The ban on abortion pills in Wyoming was set to go into effect in July, pending legal action that could delay it.
The governor of the US state of Wyoming signed a bill banning abortion pills in the state and also allowed a separate measure restricting abortion to become law without his signature.
Governor Mark Gordon’s decision on Friday comes after the issue of access to abortion pills took center stage in a Texas court this week. A federal judge there questioned a Christian group’s attempt to overturn the decades-old U.S. approval of a leading abortion drug, mifepristone.
The pills are already banned in 13 states with blanket bans on all forms of abortion, and 15 states already have limited access to abortion pills.
Medical abortion became the preferred method of terminating pregnancies in the US even before the Supreme Court overturned Roe v Wade, the ruling that protected the right to abortion for nearly 50 years. A combination of two pills of mifepristone and another drug is the most common form of abortion in the US.
The ban on abortion pills in Wyoming was set to go into effect in July, pending legal action that could delay it. The implementation date of the sweeping legislation banning all abortions Gordon has authorized by law is not specified in the bill.
In a statement, Gordon expressed concern that the latest bill, dubbed the Life is a Human Right Act, would result in a lawsuit that “will delay any resolution to the constitutionality of the Wyoming abortion ban.”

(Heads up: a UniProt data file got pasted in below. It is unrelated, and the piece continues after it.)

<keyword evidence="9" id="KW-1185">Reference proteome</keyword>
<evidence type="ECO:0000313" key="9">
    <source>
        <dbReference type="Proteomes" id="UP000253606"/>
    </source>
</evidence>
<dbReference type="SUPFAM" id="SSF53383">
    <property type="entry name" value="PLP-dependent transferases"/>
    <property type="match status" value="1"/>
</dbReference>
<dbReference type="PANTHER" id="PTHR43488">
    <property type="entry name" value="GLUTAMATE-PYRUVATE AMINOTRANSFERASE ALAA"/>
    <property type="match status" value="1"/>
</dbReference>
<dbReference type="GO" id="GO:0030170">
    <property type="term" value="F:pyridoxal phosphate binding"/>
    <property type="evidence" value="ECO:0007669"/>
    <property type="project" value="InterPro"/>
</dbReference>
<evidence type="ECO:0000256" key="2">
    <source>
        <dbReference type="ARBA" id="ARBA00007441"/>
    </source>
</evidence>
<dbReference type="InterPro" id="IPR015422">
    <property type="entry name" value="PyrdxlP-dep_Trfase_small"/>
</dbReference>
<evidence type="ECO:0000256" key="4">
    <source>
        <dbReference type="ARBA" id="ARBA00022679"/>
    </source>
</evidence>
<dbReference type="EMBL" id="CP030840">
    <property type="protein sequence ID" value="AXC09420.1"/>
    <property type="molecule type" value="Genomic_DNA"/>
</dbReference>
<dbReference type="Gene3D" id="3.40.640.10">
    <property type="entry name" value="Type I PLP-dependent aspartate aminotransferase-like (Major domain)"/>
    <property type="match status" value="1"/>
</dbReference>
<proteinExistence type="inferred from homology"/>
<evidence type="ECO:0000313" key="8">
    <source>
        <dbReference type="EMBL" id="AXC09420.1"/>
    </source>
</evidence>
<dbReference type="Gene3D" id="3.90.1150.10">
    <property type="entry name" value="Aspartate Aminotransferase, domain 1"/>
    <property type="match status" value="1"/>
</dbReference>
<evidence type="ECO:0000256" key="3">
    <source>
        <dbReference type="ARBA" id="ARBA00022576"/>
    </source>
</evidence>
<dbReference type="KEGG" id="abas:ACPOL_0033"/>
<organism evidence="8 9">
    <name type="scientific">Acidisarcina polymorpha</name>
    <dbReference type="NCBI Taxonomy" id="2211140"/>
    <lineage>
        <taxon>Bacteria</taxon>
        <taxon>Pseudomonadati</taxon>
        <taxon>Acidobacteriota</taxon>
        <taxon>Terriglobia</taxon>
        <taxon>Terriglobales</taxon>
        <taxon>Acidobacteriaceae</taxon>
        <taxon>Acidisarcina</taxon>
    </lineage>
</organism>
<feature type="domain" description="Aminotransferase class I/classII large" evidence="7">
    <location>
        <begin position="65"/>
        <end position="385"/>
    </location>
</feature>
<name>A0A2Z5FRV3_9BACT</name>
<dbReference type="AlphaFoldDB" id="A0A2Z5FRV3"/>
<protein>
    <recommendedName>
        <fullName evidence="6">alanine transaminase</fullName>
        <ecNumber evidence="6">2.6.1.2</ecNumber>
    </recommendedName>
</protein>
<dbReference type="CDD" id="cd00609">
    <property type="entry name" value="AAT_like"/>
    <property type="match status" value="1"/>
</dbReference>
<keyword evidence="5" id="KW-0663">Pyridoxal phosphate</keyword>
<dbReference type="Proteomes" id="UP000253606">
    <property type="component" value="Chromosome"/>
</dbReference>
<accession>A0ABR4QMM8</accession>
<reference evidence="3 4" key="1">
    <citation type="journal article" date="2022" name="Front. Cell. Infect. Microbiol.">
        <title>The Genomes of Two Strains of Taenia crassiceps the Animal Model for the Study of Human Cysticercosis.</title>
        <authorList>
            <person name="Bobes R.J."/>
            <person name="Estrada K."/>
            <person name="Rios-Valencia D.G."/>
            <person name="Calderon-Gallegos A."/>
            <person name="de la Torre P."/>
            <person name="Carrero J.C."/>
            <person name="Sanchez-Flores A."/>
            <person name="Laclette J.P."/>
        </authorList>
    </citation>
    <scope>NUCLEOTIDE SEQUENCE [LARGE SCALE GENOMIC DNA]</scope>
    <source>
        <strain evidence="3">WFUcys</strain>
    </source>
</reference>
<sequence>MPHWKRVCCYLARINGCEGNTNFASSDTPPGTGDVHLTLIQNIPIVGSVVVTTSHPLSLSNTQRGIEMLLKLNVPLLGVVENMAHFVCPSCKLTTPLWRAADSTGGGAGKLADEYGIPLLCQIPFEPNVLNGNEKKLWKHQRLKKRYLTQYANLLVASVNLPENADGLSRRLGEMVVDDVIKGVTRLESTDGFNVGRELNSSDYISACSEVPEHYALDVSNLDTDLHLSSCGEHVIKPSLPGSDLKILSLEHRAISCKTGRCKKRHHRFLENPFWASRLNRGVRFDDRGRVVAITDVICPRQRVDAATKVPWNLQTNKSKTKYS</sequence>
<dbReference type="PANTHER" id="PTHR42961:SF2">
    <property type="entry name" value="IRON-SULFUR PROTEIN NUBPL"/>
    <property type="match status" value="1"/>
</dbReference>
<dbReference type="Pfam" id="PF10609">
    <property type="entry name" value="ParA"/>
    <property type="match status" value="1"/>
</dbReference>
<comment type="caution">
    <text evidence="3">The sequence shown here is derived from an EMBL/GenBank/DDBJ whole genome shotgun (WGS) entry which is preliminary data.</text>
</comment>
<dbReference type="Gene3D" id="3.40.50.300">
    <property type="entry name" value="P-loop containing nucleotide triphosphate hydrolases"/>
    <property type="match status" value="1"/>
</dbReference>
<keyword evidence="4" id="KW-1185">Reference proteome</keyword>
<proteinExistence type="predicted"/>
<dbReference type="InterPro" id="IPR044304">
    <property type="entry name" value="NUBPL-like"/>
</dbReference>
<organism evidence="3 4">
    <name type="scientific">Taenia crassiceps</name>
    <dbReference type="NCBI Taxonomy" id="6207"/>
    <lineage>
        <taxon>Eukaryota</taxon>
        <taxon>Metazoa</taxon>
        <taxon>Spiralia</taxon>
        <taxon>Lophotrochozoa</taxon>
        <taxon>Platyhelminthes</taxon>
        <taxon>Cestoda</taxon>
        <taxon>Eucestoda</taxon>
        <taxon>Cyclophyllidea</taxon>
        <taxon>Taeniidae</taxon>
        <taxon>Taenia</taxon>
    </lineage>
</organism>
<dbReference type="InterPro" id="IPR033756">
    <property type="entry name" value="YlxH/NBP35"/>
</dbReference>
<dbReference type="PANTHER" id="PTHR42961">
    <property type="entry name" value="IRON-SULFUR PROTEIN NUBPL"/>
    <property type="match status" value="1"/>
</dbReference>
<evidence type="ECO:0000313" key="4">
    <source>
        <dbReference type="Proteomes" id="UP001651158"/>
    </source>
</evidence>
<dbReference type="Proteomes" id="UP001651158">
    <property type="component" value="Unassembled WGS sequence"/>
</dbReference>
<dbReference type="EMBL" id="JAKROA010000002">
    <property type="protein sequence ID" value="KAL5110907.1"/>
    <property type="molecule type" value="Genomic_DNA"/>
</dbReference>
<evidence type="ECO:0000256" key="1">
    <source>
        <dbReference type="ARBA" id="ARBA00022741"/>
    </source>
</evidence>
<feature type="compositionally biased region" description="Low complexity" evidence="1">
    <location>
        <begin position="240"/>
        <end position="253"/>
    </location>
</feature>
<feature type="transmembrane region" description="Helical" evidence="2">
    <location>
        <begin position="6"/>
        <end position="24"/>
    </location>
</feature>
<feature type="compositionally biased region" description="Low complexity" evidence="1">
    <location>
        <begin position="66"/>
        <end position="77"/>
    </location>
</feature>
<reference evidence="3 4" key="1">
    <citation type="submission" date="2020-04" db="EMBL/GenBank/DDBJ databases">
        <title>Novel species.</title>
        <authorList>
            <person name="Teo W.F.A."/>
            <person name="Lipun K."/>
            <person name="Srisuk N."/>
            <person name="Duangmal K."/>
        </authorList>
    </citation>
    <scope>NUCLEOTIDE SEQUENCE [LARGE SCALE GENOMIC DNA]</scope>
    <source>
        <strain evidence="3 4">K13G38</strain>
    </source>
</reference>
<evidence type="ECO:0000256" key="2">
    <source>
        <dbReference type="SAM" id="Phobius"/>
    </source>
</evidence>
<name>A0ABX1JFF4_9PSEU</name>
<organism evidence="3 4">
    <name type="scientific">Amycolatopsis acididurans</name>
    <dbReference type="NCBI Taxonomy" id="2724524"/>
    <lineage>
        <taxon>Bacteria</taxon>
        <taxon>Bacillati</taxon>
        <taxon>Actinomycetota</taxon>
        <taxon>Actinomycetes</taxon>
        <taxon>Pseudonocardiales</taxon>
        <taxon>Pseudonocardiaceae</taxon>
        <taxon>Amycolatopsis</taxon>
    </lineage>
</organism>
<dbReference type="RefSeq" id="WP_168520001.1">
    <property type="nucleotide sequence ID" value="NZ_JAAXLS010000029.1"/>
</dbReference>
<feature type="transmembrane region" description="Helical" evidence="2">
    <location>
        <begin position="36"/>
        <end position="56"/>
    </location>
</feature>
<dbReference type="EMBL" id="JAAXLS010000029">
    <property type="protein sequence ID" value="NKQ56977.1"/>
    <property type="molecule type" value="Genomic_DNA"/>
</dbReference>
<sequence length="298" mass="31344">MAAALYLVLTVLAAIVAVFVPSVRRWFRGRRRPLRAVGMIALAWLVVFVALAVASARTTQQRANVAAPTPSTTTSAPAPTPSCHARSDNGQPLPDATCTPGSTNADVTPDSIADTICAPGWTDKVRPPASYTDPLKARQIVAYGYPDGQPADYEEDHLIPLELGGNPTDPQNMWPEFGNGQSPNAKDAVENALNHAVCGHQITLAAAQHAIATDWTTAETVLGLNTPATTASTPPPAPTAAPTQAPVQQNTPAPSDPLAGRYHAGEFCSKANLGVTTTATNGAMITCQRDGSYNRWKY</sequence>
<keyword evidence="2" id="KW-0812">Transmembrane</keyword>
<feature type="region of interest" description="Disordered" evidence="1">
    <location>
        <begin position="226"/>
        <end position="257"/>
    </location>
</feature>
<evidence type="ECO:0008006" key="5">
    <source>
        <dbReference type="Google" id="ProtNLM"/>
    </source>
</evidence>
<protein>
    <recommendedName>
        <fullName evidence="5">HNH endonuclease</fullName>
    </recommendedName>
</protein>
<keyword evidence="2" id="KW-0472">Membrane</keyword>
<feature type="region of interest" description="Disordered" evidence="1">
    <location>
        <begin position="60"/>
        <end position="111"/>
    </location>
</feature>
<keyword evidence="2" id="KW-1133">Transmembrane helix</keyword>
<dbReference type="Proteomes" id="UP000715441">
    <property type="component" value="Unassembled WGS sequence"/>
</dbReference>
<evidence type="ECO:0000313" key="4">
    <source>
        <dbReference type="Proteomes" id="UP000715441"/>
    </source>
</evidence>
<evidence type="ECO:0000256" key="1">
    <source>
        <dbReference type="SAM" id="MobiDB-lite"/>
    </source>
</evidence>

He noted that earlier today in an ongoing lawsuit, plaintiffs were challenging the new law in case he did not veto it.
“I believe this issue needs to be decided as soon as possible so that the abortion issue in Wyoming can finally be resolved, and that is best done with a voice of the people,” Gordon, a Republican, said in a statement.
‘Health, not politics’
In a statement, Wyoming American Civil Liberties Union (ACLU) Advocacy Director Antonio Serrano criticized Gordon’s decision to sign the bill into law.
“A person’s health, not politics, should guide major medical decisions — including the decision to have an abortion,” Serrano said.
Of the 15 states that have limited access to the pills, six require an in-person visit to a doctor. Those laws could withstand court challenges; states have long held authority over how doctors, pharmacists, and other healthcare providers practice medicine.
States are also setting the rules for telemedicine consultations used to prescribe medications. In general, this means health care providers in states with restrictions on abortion pills could face penalties, such as fines or license suspension, for attempting to mail pills.
Women are already traveling across state lines to places where access to abortion pills is easier. That trend is expected to increase.
Since Roe’s reversal last June, abortion restrictions have been imposed on states and the landscape has changed rapidly. Thirteen states now enforce a ban on abortion at any time during pregnancy, and one more, Georgia, bans it as soon as heart activity can be detected or after about six weeks of gestation.
Courts have suspended enforcement of abortion bans or far-reaching restrictions in Arizona, Indiana, Montana, Ohio, South Carolina, Utah and Wyoming. Courts in Idaho have forced the state to allow abortions during medical emergencies.
Gordon, the governor of Wyoming, said he would not back down in the fight against abortion.
“I believe that all life is sacred and that every individual, including the unborn child, should be treated with dignity and compassion,” Gordon said in a letter to the secretary of state on Friday evening.